Operable Walls & Sound Masking
22 April 2021
The lab-proven ability of an operable wall to block noise is the second most common selection criteria for customers. The first factor? Price. However, soundproof operable walls don’t exist.
If partition assemblies are imperfect—and laboratory performance indicators such as STC and NRC aren’t completely reliable indicators of what to expect in the real world of acoustics—what’s a consumer to do?
Clients want—and need—closed rooms to provide speech privacy and noise control. Walls alone don’t often ensure these results, even when performing perfectly to spec. Hearing noise or conversation from an adjacent room isn’t only based on the wall’s ability to block noise, but on two factors in the listener’s location:
- the level of unwanted noise/speech
- the background sound level
When the first is higher than the second, noises are audible and conversations intelligible.
All speech intelligibility measures, including ASTM E1130 and E2638, consider background sound levels when calculating speech privacy. The predictive Speech Privacy Potential (SPP) tool states that the sum of the room isolation and background sound level (dBA) must be 75 or more to achieve confidential speech privacy. Privacy is agreed to be mutually dependent on isolation and background sound levels.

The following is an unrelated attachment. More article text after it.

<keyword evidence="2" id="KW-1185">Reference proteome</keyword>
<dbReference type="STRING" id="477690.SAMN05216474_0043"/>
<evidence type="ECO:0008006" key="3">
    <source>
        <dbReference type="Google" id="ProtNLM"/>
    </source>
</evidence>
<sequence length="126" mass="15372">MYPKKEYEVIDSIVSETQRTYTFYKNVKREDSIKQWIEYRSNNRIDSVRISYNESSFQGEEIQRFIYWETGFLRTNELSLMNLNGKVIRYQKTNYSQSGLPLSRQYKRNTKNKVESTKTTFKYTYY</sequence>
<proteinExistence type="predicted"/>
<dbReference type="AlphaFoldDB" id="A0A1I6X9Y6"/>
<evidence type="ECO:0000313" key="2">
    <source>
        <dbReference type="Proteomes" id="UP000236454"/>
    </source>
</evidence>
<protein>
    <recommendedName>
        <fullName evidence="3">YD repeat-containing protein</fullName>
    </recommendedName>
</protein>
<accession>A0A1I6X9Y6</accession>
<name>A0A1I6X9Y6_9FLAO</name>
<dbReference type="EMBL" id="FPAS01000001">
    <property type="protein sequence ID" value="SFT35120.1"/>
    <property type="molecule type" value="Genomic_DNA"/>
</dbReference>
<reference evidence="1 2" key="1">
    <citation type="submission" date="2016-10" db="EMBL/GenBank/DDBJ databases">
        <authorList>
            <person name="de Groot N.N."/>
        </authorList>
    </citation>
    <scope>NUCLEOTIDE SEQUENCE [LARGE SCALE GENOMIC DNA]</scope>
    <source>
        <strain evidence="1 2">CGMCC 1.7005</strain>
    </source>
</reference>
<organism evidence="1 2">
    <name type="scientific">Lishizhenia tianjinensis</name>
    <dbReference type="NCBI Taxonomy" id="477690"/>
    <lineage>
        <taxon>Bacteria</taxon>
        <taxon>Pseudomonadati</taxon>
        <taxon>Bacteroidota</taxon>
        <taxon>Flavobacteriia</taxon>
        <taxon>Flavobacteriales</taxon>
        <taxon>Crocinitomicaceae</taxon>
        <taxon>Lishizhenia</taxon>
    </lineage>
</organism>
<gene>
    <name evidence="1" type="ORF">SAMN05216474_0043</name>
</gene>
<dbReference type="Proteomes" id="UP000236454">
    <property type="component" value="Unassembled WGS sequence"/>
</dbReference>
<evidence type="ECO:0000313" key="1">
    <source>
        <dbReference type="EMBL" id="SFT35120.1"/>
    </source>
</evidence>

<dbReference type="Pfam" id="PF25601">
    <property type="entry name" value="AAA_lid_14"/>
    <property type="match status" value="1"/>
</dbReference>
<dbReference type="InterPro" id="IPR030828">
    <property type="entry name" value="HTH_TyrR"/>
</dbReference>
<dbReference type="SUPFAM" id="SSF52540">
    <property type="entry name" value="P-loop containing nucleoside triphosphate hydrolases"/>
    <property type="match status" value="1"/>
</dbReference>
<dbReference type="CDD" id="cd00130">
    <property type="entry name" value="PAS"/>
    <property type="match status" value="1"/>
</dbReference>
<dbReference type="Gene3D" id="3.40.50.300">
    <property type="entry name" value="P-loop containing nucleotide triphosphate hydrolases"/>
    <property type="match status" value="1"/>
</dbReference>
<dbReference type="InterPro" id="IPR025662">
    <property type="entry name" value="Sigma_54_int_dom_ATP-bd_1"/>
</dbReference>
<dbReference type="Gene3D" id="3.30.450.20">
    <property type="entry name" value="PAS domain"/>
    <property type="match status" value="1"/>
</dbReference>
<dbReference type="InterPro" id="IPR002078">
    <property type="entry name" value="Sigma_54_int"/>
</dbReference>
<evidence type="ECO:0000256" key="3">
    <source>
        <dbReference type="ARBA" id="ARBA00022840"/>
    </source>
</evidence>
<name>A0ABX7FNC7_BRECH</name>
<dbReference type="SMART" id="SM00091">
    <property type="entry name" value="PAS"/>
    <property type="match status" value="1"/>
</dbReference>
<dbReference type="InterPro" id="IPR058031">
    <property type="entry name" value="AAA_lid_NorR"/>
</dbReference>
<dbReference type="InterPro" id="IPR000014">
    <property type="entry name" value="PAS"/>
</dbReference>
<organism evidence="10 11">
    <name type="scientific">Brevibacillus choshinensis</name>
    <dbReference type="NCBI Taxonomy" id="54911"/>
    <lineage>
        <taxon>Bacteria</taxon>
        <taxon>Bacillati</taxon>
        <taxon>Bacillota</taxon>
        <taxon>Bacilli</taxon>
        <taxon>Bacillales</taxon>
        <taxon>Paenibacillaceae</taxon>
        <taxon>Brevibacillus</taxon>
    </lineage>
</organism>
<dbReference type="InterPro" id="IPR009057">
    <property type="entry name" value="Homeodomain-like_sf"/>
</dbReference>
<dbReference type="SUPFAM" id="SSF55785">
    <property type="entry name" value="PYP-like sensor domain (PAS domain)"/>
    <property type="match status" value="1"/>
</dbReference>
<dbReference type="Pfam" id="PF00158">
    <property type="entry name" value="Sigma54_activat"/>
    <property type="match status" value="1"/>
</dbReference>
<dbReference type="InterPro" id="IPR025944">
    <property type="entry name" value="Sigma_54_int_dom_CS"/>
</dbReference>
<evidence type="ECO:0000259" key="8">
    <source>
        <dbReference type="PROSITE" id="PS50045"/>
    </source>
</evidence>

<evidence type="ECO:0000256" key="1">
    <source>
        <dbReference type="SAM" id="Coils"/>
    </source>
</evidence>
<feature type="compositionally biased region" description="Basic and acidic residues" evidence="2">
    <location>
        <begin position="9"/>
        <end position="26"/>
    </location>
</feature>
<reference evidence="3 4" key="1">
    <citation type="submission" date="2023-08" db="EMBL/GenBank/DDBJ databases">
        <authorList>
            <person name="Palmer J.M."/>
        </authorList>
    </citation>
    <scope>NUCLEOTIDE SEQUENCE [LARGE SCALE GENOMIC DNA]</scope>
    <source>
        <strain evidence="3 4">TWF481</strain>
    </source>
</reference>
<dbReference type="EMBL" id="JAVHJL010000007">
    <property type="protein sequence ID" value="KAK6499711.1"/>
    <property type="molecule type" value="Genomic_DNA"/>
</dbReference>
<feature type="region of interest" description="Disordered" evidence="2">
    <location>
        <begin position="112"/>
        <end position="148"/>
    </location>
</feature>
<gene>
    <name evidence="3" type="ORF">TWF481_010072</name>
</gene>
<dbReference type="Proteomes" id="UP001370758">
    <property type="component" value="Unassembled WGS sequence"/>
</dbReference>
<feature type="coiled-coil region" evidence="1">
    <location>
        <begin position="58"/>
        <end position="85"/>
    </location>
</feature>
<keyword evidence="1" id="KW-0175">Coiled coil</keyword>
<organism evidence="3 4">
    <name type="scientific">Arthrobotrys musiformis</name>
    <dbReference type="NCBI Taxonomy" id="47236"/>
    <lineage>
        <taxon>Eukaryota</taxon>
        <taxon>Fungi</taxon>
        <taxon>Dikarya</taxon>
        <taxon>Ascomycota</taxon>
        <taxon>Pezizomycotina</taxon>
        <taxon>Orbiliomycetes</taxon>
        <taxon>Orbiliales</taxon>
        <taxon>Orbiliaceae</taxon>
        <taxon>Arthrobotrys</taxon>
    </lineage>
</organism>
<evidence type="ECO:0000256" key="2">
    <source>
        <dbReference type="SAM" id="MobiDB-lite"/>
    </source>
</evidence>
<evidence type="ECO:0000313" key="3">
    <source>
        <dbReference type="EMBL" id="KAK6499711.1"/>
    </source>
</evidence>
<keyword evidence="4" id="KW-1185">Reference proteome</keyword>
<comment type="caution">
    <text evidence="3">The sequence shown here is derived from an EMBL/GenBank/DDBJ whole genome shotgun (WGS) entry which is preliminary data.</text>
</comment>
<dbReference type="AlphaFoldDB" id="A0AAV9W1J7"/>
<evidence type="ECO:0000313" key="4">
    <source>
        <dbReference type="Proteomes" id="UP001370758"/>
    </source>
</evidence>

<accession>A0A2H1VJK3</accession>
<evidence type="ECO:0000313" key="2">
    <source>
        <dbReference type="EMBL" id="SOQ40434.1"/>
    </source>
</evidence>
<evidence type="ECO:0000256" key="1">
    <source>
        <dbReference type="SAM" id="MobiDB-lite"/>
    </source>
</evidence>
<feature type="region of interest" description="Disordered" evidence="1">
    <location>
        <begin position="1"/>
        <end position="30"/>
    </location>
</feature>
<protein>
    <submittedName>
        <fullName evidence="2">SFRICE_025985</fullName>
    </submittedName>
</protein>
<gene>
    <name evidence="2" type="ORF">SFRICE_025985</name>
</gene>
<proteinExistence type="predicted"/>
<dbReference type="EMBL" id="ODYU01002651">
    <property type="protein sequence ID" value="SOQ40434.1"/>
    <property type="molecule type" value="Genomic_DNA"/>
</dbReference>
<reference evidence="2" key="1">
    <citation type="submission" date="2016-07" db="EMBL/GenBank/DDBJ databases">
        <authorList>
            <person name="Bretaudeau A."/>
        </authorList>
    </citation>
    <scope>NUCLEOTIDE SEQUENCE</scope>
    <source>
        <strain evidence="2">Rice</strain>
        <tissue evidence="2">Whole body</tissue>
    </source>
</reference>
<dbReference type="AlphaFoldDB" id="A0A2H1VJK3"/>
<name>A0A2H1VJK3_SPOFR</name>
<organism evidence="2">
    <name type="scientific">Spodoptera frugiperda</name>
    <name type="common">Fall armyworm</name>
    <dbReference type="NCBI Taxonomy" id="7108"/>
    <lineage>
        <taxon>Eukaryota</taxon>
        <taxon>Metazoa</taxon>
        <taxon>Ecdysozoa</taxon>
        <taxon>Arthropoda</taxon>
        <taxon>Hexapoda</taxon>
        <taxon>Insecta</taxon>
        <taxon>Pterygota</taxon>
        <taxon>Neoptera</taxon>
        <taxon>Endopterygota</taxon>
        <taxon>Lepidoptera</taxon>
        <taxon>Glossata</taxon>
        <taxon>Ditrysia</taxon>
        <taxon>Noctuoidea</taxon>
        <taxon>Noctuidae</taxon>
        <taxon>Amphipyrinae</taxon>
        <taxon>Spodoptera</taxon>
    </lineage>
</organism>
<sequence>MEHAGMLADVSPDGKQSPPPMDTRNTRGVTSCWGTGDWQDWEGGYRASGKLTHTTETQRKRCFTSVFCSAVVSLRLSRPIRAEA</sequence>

The questions becomes: how can intruding noise exceed the background in a well-built space?
Firstly, a room’s isolation performance depends not just on walls, but on its entire construction. The composite STC (STCc) derives from the blocking performance of walls, ceilings, windows, doors, HVAC, joints/seals, and any penetrations. Sound not only passes through the wall, but flanks it via these other elements. The lowest-performing element determines how much noise passes from one room to the next.
Secondly, ambient sound levels are typically low and unreliable. Designing for background sound levels is often ignored, because they’re commonly considered an uncontrollable outcome of other design choices. Background noise sources (e.g. building systems) are, in fact, also highly inconsistent—from room to room or moment to moment—leading many to conclude that only the lowest levels may be relied upon. STC guidelines are based on this unspoken assumption.
To deal with a sound leak issue, it is best to deal with it during the design phase a project rather than after the fact. This means not just considering the STC rating of the operable wall but everything around it as well.
Read more about sound masking here